Back in the day I used to have a rule (indeed I had many!) when it came to reviewing games: I had to finish them before I could review it. Trouble with that rule is that it meant sometimes rushing other games, whilst playing others well past the point I was done with them, often rating them far lower because of it. I don’t hold myself to that rule anymore, now satisfied when I can usually identify the core game loop and, should it interest me, then I’ll play it through to completion. But if if I find something dragging a bit for me? I’ll cap it there, lest I judge the game unfairly just because I forced myself to play beyond the point of enjoyment. So was my experience with Potion Craft, the core game loop intriguing enough, but not sufficient enough for me to want to grind through the various levels of progression to get to the end.

There’s no story to speak of, save for some introductory ramblings about you taking over an old alchemist’s house and the town folk coming to you for various remedies. The initial premise is simple: use ingredients that you get from your enchanted garden or from trading with townspeople to craft the various potions they desire. You do this by combining various herbs, flowers, berries, etc. which then have your potion walk “The Alchemist’s Path” on the map, tracing out a route that leads to a desired effect. Once you get there you boil the potion to lock in the effect whereupon you can complete it ready for sale or continue the path by adding further ingredients.

Visually Potion Craft has a very unique aesthetic, taking inspiration from medieval manuscripts. The animations are positively delightful as well and indeed it was a gif of the mortar and pestle to the gamedev subreddit that initially piqued my interest in the game. The whole experience feels incredibly tactile without the use of any feedback, I can only imagine it’d be a lot more immersive with the use of controller (if just a touch less precise, which is key as I’ll explain). The devs even get full credit for properly supporting widescreen monitors, filling in the background with beautiful texturing rather just going with black bars.

The game does a good job of introducing the basics to you at the start, keeping things really simple and introducing things piece by piece so you get a good feel for how the crafting works. However that’s where the hand holding finishes and from there you’re basically on your own in figuring out how to beat the game’s main challenge: crafting potions for customers. The first few days of this are really easy as the effects most people are looking for aren’t too far away. However later on things start to get real tricky when you need an effect that’s well off in the distance as you don’t have any good ways of knowing if you’re in the ballpark or not.

I initially figured that different directions would generally align to different elements and that’s partially true: fire related things seem to be on the left, water things on the right, and earth things down below. But beyond that there doesn’t seem to be a ton of consistency and it’s hard to know where you should go to find something that a customer wants. The trouble here is the balancing act you need to walk: spend too many of your materials on exploration and you won’t have enough for customers, turfing your reputation and leaving you penniless. Don’t spend enough and customers start asking for things you can’t make. To be sure you can just burn through days quickly, not worrying about reputation to stock up a bit, but as a chronic min/maxer that definitely rubbed me the wrong way.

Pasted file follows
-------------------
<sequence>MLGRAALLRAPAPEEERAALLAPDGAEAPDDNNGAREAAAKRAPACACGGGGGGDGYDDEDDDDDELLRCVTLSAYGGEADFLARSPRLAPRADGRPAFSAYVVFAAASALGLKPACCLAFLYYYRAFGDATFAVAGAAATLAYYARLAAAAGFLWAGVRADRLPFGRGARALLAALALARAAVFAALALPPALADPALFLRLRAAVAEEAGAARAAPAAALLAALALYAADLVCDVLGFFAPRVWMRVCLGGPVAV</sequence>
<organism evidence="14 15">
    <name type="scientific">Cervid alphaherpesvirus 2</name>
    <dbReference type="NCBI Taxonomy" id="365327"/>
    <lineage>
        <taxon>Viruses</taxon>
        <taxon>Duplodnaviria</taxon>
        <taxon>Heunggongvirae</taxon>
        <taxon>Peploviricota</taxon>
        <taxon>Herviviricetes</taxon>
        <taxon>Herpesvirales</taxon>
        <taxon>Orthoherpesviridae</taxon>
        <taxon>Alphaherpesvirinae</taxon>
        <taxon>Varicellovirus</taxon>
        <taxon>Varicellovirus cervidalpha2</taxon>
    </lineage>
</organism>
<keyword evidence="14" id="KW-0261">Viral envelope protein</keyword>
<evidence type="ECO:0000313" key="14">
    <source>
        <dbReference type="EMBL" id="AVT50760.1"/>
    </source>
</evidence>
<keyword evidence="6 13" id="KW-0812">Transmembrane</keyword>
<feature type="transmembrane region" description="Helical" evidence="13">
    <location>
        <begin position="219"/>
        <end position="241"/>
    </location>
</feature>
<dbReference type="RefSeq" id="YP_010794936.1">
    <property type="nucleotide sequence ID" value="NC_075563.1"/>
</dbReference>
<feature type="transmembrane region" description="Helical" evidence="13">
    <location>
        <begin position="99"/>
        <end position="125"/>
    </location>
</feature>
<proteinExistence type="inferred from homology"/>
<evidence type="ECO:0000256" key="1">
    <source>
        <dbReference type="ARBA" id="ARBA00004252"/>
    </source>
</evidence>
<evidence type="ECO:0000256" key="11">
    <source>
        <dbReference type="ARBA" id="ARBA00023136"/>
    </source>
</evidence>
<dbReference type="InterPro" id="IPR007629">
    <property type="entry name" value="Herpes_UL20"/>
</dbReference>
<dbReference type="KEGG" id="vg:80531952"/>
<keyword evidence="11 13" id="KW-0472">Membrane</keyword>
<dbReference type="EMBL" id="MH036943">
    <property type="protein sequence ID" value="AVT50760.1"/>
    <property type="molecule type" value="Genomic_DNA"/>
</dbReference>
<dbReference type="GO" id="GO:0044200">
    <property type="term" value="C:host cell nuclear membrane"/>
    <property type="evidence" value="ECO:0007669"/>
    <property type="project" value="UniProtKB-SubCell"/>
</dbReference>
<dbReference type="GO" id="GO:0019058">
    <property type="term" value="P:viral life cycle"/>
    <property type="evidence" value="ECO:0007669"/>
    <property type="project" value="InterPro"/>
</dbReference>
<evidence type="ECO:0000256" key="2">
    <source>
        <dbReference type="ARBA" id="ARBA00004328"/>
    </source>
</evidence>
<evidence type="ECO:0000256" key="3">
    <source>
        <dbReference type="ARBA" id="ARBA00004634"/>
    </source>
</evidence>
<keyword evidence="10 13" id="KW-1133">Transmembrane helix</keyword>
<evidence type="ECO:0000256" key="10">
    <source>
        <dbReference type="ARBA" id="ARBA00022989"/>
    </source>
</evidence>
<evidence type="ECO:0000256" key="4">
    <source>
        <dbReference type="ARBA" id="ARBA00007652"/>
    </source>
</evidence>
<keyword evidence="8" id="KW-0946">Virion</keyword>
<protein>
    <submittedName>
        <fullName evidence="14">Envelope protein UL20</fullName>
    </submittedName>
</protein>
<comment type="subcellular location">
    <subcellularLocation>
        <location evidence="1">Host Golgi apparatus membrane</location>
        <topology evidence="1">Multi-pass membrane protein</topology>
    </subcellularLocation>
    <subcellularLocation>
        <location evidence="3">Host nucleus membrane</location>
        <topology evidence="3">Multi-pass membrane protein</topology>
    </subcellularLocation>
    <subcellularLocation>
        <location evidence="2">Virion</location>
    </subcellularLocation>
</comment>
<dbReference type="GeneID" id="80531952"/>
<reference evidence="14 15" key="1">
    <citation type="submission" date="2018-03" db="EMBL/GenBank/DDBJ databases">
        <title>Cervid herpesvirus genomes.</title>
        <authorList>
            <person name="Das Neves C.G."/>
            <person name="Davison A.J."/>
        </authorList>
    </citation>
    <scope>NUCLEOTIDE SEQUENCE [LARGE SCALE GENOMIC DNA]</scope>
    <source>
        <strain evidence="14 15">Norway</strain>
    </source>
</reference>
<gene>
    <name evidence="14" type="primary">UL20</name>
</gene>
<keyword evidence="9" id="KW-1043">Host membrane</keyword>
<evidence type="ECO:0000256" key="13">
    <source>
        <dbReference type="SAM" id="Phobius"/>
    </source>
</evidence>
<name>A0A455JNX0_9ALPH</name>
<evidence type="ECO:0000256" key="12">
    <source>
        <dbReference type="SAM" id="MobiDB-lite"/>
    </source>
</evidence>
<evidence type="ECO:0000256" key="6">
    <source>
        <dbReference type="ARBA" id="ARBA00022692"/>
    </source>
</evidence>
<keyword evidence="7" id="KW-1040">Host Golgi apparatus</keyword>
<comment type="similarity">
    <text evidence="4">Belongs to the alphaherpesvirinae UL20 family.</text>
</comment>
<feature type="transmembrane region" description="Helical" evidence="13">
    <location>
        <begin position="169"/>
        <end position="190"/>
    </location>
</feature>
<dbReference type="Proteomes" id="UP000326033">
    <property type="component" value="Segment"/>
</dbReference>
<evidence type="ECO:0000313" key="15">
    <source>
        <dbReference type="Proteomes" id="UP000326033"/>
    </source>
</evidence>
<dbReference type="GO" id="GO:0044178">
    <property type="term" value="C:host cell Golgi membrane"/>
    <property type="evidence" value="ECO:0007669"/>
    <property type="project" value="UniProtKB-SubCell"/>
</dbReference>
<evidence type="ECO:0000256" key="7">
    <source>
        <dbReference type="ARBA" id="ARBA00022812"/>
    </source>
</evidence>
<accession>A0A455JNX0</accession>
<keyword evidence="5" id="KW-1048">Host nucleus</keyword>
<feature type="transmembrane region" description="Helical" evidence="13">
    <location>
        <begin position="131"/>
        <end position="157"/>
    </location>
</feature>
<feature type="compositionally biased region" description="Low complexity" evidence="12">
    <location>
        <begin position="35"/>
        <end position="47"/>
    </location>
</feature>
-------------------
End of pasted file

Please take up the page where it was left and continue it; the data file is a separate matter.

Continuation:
I will say that I did enjoy the act of exploration, finding something, crafting it and then going back to fully optimise the recipe so I didn’t have to burn as many mats next time around. Getting level 1 and 2 potions is quite easy, but dialing in a level 3 is quite an undertaking. Thankfully the controls are fine grained enough that this isn’t just a case of trial and error or burning through numerous ingredients; no once you’re close enough usually one additional herb and some water tuning is all you’ll need to get the recipe that you want.

It was once I’d burnt through all the 5~6ish ingredient effects that I realised I’d be burning through quite a lot more materials each day to try and find new effects. I didn’t think this was going to be too bad, but it only took a couple days before my stores of basically everything were dry. At this point I tried burning through a couple more days to stock up, but this was where I started to see the grind aspect I’d have to go through in order to really progress. To be sure I know there are parts of the game I didn’t see because I stopped here, like the alchemy machine, which may have changed things one way or the other but, in all honesty, I felt like I’d had my fill at this point. Part of this might be due to it being on Gamepass and me not really being invested due to it being “free”, but I’m not 100% sure on that.

For my (admittedly short) time with it though I definitely enjoy the casual game play that Potion Craft: Alchemist Simulator provides. The aesthetic is definitely it’s shining star, everything from the medieval visuals to the fantastically tactile animations all come together well. The core game loop might not be for me, but I can feel like there’s a lot of people out there in the simulation enjoyer field who’ll get numerous hours out of it.

Rating: 7.75/10

Potion Craft: Alchemist Simulator is available on PC right now for $21.50. Total play time was approximately 1.75 hours with 4% of the achievements unlocked.

About the Author

David Klemke

David is an avid gamer and technology enthusiast in Australia. He got his first taste for both of those passions when his father, a radio engineer from the University of Melbourne, gave him an old DOS box to play games on.

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